Our management assessed the effectiveness of the Company’s internal control over financial reporting as of March 31, 2012. In making this assessment, management used the criteria set forth by the Committee of Sponsoring Organizations of the Treadway Commission (COSO) in Internal Control-Integrated Framework. A material weakness is a control deficiency, or a combination of control deficiencies in internal controls over financial reporting, such that there is a reasonable possibility that a material misstatement of annual or interim financial statements will not be prevented or detected on a timely basis. In connection with the assessment described above, management identified the following material weakness as of March 31, 2012: the Company did not maintain sufficient qualified personnel with the appropriate level of knowledge, experience and training in the application of accounting principles generally accepted in the United States of America and in internal controls over financial reporting commensurate with its financial reporting requirements. Specifically, effective controls were not designed and in place to ensure that the Company maintained, or had access to, appropriate resources with adequate experience and expertise in the area of financial reporting for investments in unconsolidated entities and discontinued operations. The Company is in the process of considering steps to rectify this material weakness.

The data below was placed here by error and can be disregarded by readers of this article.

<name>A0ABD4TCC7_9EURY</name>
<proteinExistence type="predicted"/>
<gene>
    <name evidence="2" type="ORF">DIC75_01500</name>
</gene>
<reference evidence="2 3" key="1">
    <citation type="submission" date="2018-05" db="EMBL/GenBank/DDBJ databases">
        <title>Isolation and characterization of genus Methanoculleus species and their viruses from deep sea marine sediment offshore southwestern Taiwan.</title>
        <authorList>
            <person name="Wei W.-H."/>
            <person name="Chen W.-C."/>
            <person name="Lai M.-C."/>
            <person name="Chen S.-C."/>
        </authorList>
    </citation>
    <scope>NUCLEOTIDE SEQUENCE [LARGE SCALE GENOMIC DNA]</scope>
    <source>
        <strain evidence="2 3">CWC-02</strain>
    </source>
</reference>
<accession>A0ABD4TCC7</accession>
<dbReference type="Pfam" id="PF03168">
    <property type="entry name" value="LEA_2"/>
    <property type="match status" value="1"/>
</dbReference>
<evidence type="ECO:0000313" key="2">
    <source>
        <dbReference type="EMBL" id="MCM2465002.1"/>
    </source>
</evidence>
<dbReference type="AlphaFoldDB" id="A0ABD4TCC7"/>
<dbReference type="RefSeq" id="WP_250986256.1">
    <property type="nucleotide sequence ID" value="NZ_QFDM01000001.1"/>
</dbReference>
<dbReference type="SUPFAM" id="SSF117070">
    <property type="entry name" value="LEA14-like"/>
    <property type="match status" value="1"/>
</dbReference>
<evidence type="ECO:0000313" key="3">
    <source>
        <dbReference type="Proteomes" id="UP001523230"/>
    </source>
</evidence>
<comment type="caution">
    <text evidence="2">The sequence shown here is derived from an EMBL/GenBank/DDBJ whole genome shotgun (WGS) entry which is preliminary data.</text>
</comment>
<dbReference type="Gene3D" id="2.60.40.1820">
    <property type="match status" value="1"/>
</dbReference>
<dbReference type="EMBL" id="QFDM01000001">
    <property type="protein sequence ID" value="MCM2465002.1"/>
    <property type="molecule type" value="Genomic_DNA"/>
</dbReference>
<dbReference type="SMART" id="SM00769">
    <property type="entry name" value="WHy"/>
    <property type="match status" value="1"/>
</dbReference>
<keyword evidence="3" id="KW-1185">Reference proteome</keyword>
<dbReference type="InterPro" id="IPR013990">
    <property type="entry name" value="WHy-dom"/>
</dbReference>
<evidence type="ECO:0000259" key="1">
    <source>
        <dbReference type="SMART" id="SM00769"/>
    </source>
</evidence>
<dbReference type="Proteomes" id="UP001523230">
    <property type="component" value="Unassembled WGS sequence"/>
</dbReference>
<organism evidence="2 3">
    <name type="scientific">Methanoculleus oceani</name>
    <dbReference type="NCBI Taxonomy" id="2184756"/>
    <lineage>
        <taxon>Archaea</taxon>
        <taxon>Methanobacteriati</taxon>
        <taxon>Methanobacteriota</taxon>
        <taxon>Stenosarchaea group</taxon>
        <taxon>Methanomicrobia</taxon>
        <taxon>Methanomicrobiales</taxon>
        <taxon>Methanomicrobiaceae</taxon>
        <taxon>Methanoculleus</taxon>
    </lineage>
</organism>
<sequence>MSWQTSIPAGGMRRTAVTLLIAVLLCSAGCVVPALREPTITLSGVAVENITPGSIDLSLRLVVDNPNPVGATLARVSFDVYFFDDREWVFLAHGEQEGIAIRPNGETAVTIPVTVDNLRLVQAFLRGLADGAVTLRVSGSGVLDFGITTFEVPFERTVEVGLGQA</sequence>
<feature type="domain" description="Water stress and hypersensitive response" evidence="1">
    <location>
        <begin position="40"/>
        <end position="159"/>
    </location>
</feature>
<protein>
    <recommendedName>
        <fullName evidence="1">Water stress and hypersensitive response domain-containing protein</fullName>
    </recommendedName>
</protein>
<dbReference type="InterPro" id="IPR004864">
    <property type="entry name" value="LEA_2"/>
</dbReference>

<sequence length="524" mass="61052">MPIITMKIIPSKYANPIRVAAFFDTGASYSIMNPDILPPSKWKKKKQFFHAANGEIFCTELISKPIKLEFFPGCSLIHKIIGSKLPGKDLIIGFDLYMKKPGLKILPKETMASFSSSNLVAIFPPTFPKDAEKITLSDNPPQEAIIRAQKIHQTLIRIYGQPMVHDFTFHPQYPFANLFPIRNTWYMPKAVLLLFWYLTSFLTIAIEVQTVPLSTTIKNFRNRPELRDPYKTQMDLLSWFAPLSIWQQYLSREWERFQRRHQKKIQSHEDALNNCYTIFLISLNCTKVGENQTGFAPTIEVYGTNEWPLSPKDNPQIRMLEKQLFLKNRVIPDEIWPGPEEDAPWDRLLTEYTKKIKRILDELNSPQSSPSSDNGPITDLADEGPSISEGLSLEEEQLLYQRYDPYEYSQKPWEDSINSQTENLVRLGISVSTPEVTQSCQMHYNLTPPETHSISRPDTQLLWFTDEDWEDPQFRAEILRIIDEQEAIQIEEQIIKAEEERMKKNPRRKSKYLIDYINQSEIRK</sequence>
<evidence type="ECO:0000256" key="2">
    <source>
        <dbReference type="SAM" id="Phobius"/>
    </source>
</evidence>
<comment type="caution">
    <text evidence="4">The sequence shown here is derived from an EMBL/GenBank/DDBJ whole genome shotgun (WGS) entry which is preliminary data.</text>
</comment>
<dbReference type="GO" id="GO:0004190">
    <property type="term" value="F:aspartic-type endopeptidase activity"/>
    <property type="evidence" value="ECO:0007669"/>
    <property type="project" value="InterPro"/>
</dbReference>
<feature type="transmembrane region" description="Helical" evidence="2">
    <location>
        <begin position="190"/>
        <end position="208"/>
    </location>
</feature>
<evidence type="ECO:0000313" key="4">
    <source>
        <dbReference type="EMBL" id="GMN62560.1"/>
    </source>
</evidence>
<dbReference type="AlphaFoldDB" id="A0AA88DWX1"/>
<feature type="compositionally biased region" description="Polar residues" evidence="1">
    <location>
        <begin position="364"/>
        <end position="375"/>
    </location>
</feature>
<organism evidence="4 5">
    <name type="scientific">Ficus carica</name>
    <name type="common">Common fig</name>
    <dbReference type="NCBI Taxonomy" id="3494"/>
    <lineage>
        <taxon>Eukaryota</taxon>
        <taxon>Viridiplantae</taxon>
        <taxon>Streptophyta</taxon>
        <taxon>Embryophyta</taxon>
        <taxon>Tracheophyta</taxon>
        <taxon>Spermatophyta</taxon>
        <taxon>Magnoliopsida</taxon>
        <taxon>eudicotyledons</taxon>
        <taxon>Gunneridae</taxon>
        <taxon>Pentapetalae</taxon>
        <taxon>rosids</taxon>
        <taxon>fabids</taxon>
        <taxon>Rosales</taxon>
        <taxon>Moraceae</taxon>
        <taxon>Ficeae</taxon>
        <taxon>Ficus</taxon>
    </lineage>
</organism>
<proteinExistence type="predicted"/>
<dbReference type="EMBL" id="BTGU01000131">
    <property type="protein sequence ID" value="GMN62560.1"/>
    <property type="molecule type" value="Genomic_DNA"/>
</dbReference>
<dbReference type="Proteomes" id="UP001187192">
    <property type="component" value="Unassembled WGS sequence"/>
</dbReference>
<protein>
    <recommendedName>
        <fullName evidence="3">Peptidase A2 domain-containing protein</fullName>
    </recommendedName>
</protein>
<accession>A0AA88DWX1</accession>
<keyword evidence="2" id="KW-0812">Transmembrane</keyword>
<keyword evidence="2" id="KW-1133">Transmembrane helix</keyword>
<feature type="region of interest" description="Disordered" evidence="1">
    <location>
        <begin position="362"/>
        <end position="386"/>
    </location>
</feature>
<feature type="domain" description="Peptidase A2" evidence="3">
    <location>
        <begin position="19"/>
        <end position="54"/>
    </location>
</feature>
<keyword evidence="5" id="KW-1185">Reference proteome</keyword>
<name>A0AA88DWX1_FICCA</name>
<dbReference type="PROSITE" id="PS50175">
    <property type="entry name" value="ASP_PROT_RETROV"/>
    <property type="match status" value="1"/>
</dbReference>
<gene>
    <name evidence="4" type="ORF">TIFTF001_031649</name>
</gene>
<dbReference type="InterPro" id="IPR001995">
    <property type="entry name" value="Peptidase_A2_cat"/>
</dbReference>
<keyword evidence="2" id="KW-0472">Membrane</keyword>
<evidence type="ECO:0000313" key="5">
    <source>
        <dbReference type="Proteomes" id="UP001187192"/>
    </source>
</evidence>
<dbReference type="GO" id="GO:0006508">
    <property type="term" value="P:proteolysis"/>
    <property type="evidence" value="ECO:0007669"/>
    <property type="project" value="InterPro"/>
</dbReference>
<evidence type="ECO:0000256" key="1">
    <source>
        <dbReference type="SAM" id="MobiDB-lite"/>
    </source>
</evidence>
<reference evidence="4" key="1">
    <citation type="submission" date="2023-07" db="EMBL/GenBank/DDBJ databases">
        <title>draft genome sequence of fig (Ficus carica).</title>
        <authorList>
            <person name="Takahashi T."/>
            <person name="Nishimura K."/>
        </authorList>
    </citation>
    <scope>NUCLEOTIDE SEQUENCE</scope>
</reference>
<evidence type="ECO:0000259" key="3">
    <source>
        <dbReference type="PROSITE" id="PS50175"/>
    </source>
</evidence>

Changes in Internal Control over Financial Reporting
While there have not been any changes in the Company’s internal control over financial reporting (as such term is defined in Rules 13a-15(f) and 15d-15(f) under the Exchange Act) during the fiscal quarter ended March 31, 2012, management is in the process of developing plans to remediate the material weakness identified above.
PART II - OTHER INFORMATION
Item 1. Legal Proceedings
Item 2. Unregistered Sales of Equity Securities and Use of Proceeds
Item 3. Defaults Upon Senior Securities
Item 4. Submission of Matters to a Vote of Security Holders
Item 5. Other Information
Item 6. Exhibits
31.1 Certification of President and Chief Executive Officer (Principal Executive Officer and Principal Financial Officer) Pursuant to Rule 13a-14(a) of the Securities Exchange Act of 1934, as Adopted Pursuant to Section 302 of the Sarbanes-Oxley Act of 2002, filed herewith.
32.1 Certification of President and Chief Executive Officer (Principal Executive Officer and Principal Financial Officer) Pursuant to Rule 13a-14(b) of the Securities Exchange Act of 1934 and 18 U.S.C. Section 1350, as Adopted Pursuant to Section 906 of the Sarbanes-Oxley Act of 2002, filed herewith
Pursuant to the requirements of the Securities Exchange Act of 1934, the registrant duly caused this report to be signed on its behalf by the undersigned thereunto duly authorized.